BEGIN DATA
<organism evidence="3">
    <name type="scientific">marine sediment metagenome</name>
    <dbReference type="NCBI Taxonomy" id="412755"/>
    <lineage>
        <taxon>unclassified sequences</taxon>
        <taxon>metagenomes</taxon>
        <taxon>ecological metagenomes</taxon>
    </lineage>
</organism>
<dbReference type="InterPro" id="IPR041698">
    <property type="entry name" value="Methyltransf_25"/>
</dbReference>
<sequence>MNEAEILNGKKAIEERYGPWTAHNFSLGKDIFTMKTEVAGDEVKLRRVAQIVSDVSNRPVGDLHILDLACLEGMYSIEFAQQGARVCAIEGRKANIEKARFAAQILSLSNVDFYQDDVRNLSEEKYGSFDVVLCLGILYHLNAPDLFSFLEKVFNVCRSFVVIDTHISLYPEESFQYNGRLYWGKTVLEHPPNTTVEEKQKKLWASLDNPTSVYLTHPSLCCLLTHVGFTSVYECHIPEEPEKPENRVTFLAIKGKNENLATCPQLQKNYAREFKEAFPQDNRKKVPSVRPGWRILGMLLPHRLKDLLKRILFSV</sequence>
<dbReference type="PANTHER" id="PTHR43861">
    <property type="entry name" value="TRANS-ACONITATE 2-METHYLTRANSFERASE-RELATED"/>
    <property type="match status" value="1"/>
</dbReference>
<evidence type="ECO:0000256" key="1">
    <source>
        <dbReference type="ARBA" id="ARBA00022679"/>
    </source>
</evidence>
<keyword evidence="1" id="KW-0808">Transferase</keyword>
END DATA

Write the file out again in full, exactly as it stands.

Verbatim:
<organism evidence="3">
    <name type="scientific">marine sediment metagenome</name>
    <dbReference type="NCBI Taxonomy" id="412755"/>
    <lineage>
        <taxon>unclassified sequences</taxon>
        <taxon>metagenomes</taxon>
        <taxon>ecological metagenomes</taxon>
    </lineage>
</organism>
<dbReference type="InterPro" id="IPR041698">
    <property type="entry name" value="Methyltransf_25"/>
</dbReference>
<sequence>MNEAEILNGKKAIEERYGPWTAHNFSLGKDIFTMKTEVAGDEVKLRRVAQIVSDVSNRPVGDLHILDLACLEGMYSIEFAQQGARVCAIEGRKANIEKARFAAQILSLSNVDFYQDDVRNLSEEKYGSFDVVLCLGILYHLNAPDLFSFLEKVFNVCRSFVVIDTHISLYPEESFQYNGRLYWGKTVLEHPPNTTVEEKQKKLWASLDNPTSVYLTHPSLCCLLTHVGFTSVYECHIPEEPEKPENRVTFLAIKGKNENLATCPQLQKNYAREFKEAFPQDNRKKVPSVRPGWRILGMLLPHRLKDLLKRILFSV</sequence>
<dbReference type="PANTHER" id="PTHR43861">
    <property type="entry name" value="TRANS-ACONITATE 2-METHYLTRANSFERASE-RELATED"/>
    <property type="match status" value="1"/>
</dbReference>
<evidence type="ECO:0000256" key="1">
    <source>
        <dbReference type="ARBA" id="ARBA00022679"/>
    </source>
</evidence>
<keyword evidence="1" id="KW-0808">Transferase</keyword>